By Andrew Hood
One of the top stories coming out of last year’s Tour de France was the fighting panache of Thomas Voeckler, the quiet, hard-working national champion who held the yellow jersey for more than a week.
The fresh-faced national champion defied the odds and carried the maillot jaune out of the Pyrénées, giving French fans something to cheer for as Lance Armstrong barnstormed to a record sixth consecutive win.
Voeckler is making his season debut at the Tour of Qatar with his fellow Bouygues Telecom teammates. Here are excerpts from an interview posted on the official race page: Q: How do you feel in the first weeks of this new season?
Thomas Voeckler: I was lucky enough not to have problems during my preparation and that’s good news. I did the same kind of preparation as last year before starting here in Qatar and then heading to the Tour Méditerranéen. For the moment all is going as planned. I need quite a few days of racing to be in shape.
Q: How are you coping with your new life after your fantastic Tour de France 2004?
TV: Of course, I have more pressure but we’ll see how it goes. I’m not going to change my habits just because of what happened last year. People will probably expect a lot of me and the riders will keep an eye on me. I just hope to be as good. If you look a year back, I wasn’t as popular, but it’s good sign, it means that people pay attention to what I do. It’s now up to me to make sure I carry on improving.
Q: What are your goals for this season?
TV: I’m not the kind of rider that has specific goals on this or that race. I don’t need that to find motivation. I prefer to get into good condition and try to get good results when I’m in shape. However, I keep in mind that the most important part of the season will be in July. I’m not going to start the Tour thinking about a good place in the overall or a stage victory. I’ll just start with the same spirit as last year just like the way my team does, in offensive fashion.
Tafi to retire after ‘Hell of North’
Classics strongman Andrea Tafi has confirmed he’ll retire following Paris-Roubaix in April. The 38-year-old Italian wants one more shot at the cobbles before calling it quits.
“I dream of shining one last time on the cobbles,” Tafi told reporters at last month’s training camp. “It’s my favorite race and I’ve had a couple of bad years at Roubaix, but this year I am putting everything on the race.”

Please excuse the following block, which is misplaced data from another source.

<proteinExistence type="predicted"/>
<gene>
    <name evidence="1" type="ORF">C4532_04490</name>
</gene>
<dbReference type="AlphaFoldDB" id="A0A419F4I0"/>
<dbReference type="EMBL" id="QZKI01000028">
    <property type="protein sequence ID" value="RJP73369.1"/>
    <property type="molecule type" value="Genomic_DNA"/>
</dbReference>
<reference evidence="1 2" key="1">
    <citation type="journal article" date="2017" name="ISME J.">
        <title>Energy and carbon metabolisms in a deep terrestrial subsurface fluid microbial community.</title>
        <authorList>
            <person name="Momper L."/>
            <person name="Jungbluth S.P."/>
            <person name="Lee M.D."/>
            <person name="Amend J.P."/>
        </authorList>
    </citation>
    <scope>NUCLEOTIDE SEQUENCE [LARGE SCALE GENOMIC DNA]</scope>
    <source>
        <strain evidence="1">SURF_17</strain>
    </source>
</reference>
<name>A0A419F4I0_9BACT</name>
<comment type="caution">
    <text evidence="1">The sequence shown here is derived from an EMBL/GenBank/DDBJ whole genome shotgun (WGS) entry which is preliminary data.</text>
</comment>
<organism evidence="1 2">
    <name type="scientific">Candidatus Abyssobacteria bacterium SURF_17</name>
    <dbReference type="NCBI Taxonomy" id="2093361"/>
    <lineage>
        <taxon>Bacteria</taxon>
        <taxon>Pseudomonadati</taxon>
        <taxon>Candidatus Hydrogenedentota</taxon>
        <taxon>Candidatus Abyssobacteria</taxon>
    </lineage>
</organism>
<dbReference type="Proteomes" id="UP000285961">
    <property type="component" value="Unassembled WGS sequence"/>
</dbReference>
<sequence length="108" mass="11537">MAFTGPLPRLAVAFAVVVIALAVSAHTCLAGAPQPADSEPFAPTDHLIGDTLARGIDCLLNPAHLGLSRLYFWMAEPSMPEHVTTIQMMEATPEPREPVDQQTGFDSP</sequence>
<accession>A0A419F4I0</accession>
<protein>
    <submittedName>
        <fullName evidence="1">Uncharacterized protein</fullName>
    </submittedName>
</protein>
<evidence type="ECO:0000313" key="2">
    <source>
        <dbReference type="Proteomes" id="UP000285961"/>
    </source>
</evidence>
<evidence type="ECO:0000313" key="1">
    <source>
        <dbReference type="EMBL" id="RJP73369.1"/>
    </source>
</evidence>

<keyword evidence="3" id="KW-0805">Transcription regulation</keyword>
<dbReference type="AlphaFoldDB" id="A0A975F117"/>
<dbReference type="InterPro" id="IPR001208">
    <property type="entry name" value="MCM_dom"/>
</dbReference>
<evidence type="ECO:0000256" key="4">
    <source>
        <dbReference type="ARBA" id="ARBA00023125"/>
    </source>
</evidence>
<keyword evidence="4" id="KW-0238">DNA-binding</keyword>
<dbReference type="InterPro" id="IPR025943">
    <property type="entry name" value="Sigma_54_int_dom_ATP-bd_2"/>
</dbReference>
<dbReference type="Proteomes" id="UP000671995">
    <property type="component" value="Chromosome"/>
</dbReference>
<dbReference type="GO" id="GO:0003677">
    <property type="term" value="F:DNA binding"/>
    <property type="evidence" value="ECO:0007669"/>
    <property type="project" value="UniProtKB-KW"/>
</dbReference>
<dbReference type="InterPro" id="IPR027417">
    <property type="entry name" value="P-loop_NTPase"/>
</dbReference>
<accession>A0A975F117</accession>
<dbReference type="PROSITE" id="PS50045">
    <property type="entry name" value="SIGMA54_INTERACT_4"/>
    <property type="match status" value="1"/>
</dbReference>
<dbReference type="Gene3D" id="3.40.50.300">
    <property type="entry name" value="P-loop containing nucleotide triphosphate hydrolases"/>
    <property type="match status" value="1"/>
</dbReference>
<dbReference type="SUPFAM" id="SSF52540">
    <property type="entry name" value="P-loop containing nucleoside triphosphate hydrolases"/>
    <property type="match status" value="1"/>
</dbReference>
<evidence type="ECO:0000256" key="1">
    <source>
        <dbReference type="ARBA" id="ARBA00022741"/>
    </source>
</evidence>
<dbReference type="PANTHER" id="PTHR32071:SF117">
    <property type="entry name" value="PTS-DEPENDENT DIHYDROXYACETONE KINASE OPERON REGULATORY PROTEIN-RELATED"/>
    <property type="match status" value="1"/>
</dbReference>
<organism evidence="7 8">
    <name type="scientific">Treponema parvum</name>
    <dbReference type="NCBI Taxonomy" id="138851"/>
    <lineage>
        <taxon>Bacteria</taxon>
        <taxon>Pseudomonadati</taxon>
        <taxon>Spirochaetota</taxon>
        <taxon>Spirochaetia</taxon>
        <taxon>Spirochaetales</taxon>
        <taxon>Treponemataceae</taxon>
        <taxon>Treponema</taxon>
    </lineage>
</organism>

Tafi’s career began in 1989, competing on such teams as Eurocar, Selle Italia, Carrera, Mapei, CSC, Alessio-Bianchi and Saunier Duval for 2005.
Tafi won five major World Cup races during his career, including the Giro di Lombardia in 1996, the Rochester International Classic (no longer held) in 1997, Paris-Roubaix in 1999, Paris-Tours in 2000 and Tour of Flanders in 2002.
Minor changes for Ardennes classics
Race officials have announced minor changes for the upcoming Ardennes classics. There are no bombshells, akin to the elimination of the Arenberg section of cobbles at Paris-Roubaix this year. Instead, just minor modifications on the respective routes.
Condition of certain roads has resulted in a slight change to Flèche Wallonne, but the 201.5km course will include two climbs and the traditional finish at the top of the Mur de Huy. The women’s World Cup road race is set for 105km and will start and finish atop the Mur de Huy.
The 91st Liège-Bastogne-Liège will hit such familiar landmarks as Aywaille, the Roche en Ardenne, Bastogne, the côtes de Wanne, Stockeu and the Haute Levée before the traditional final stretch via the Redoute, Tilff, and Saint Nicolas up to the finish at the top of the côte d’Ans. The distance is set for 261km with minor changes to the route.
VdB passes on classics
Troubled Belgian star Frank Vandenbroucke won’t be racing in the Flanders classics this year due to a lack of base fitness. In an interview with the Belgian newspaper Het Laatste News, Vandenbroucke said he won’t have the strength to battle for the spoils at Tour of Flanders or Ghent-Wevelgem. The Ardennes classics are also in doubt for the ex-Liège champion.
“The Tour of Belgium, the Benelux tour and the national championships are better races for me,” he said. “I’m only riding now two or three hours per day. I’ve had too long a period without training. I wouldn’t have the strength to compete.”
Vandenbroucke is set to ride this year with the national team MrBookmaker.com.
Top sprinters converge on Ruta del Sol
This year’s Ruta del Sol looks to be a battle of the sprinters as such names as Alessandro Petacchi (Fassa Bortolo), Erik Zabel (T-Mobile), Robbie McEwen (Davitamon-Lotto) and three-time world champ Oscar Freire (Rabobank) have confirmed they’ll line up Feb. 13-17.
Fifteen teams are set to line up for the race held in southern Spain’s Andalucia region. The race opens with a hilly stage from Benalmádena to Comares featuring a difficult Cat. 1 climb.
Cipollini to race Tour Méditerranéen
Mario Cipollini, fresh off his stage victory Thursday in the Tour of Qatar, will race next week in the Tour Méditerranéen (Feb. 9-13). Also set to line up include two-time champion Davide Rebellin (Gerolsteiner), Thor Hushovd (Credit Agricole), Erik Dekker (Rabobank) and Baden Cooke (FDJeux.com).
Cipollini has fond memories of the Tour Méditerranéen, holding the record with 14 career stage victories in the race held along France’s Cote d’Azur. This year’s course features such challenges as Mont Faron and the Poggio, the climb featured in Milan-San Remo.
The five-day Tour of Qatar wraps up with the 153km finale from the Sealine Beach Resort to Doha Corniche. Lars Michaelsen (CSC) holds the overall lead with two teammates sitting second and third, respectively.
The l’Etoile de Bessèges in France continues with the 143km third stage from Branoux to La Grand-Combe. French rider Freddy Bichot (FDJeux.com) retained his lead in Thursday’s second stage, won by Belgian veteran Tom Steels (Davitamon-Lotto).